As shown in FIG. 2, an output from the controller 50 is connected to the RF transmitter 42, to operate the transmitter in response to a particular command string received from the control unit 22, such as commands 1-2 and 4-5 above. The output from the controller 50 is also connected to the analog multiplexer 38, to switch between the voltage and temperature monitoring elements 34 and 36 in response to a particular command received from the control unit 22, such as 1-2 and 4-5 above.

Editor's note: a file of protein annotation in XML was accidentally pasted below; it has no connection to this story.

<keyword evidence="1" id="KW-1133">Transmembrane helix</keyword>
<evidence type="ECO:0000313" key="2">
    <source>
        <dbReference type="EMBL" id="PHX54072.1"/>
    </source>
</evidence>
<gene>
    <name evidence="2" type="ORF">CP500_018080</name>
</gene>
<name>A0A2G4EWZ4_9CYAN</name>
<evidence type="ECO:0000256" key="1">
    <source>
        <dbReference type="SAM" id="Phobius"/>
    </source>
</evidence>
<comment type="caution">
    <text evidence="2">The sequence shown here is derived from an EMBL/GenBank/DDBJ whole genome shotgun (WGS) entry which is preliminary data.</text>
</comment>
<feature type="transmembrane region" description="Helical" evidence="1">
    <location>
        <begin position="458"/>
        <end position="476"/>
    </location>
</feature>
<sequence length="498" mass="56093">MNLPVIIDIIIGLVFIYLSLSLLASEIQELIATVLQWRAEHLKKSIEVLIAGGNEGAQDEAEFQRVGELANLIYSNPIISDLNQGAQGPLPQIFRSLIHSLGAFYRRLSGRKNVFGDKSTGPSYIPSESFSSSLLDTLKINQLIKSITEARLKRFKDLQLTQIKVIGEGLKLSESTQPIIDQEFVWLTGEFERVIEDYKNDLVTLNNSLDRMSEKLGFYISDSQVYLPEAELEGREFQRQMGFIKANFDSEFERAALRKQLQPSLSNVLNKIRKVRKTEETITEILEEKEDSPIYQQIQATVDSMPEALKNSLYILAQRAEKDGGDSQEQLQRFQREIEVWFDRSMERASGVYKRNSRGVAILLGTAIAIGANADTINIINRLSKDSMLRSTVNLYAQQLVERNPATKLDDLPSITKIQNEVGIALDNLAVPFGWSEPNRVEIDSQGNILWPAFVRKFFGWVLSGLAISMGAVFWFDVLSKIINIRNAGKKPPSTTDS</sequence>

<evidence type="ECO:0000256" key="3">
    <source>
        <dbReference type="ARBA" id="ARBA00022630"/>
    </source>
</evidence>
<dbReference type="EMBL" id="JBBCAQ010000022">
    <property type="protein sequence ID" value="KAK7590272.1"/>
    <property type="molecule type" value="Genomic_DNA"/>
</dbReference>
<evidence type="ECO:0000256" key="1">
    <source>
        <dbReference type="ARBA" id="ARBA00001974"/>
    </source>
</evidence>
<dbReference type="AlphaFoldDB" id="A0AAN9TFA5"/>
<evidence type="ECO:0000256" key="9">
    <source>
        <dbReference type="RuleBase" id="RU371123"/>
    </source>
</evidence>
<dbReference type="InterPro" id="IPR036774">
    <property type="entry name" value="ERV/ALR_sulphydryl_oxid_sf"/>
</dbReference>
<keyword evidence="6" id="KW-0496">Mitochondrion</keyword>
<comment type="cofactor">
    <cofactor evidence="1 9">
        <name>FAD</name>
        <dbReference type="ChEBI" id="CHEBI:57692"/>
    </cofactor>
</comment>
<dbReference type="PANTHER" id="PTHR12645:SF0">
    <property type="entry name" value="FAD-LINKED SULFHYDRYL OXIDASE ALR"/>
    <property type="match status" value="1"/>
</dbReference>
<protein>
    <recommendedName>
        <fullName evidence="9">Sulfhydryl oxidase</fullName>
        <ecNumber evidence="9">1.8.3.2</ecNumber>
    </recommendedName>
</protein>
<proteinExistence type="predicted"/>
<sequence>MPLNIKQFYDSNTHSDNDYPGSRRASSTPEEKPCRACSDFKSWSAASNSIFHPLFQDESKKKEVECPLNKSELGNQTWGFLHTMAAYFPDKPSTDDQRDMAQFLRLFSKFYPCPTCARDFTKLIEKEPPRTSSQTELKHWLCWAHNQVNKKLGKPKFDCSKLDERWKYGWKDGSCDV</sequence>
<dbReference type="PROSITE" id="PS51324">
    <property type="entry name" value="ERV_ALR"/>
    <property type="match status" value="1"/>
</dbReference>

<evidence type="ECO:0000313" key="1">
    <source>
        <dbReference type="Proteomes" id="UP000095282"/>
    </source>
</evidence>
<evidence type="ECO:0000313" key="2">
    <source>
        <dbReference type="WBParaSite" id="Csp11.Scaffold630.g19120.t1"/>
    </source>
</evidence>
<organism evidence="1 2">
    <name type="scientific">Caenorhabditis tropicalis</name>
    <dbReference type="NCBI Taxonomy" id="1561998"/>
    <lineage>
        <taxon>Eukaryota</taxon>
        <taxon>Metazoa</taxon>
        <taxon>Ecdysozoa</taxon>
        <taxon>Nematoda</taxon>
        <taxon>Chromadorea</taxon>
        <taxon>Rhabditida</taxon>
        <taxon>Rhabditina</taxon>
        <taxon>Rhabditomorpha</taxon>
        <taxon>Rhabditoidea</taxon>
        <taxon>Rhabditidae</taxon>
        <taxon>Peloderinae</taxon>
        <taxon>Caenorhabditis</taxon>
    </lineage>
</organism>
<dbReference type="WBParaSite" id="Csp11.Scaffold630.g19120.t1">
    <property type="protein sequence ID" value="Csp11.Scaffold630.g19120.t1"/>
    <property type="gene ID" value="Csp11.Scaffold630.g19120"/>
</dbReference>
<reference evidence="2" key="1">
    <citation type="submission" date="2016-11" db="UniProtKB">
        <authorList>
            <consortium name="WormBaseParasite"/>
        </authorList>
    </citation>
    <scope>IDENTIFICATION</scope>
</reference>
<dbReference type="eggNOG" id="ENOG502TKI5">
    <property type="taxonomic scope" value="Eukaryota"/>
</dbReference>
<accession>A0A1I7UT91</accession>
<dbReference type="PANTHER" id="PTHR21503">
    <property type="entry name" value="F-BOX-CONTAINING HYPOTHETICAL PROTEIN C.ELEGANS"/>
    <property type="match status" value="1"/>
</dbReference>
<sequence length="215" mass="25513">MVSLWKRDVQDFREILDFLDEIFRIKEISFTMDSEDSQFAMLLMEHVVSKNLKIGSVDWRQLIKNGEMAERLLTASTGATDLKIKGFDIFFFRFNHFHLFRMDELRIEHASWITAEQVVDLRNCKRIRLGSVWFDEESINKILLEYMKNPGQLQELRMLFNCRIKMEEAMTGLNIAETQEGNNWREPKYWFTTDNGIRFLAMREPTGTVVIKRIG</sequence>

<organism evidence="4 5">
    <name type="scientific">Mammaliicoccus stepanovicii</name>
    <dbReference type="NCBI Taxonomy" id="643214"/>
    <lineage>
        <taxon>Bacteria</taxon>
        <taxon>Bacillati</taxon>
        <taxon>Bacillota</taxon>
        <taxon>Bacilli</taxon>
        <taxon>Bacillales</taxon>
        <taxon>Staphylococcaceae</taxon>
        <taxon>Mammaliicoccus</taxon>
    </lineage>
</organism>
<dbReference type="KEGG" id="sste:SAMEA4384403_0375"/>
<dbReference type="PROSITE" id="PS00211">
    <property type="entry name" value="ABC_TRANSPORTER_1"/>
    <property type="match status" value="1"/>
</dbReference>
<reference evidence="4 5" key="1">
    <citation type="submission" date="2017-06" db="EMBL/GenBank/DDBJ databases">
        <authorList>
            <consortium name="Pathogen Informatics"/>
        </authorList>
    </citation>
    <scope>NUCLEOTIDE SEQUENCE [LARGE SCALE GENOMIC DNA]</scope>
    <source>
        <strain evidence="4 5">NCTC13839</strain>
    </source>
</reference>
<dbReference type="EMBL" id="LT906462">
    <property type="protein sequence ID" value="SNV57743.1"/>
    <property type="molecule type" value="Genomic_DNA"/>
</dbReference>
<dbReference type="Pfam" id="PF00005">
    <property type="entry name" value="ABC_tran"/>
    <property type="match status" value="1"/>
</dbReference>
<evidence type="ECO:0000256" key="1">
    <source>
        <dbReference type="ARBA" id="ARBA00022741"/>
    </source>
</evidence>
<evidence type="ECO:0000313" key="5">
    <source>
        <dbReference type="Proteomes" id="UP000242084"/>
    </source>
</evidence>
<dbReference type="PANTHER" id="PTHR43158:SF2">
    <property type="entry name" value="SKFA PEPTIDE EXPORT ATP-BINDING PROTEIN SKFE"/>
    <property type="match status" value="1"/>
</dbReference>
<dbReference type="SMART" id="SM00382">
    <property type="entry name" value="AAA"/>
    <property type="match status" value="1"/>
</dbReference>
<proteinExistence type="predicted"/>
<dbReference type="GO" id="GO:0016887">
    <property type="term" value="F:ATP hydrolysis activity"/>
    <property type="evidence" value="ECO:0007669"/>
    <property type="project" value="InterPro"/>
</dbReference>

The output from the controller 50 can also be connected to one or more control element or device to effect some change in one or more operating parameter(s) of the respective battery or battery cell monitored by the BCM 18. In one embodiment, the control device is a bypass shunt switch (BSS) 52. The BSS 52 is positioned across the terminals of the respective battery and may be configured to discharge a respective battery within the battery pack through a shunt resister. In a preferred embodiment, the BSS 52 is configured to discharge a respective battery upon activation by the controller in response to a command received from the control unit, such as commands 1-3. The BSS does this by drawing current away from the battery using one or more resistors and the like. Activating the BSS in one or more BCM to discharge one or more batteries in a battery pack may be desired, for example, to control the voltage output of each individual battery in the battery pack to achieve battery equalization, or to protect a battery from harmful effects of overcharging.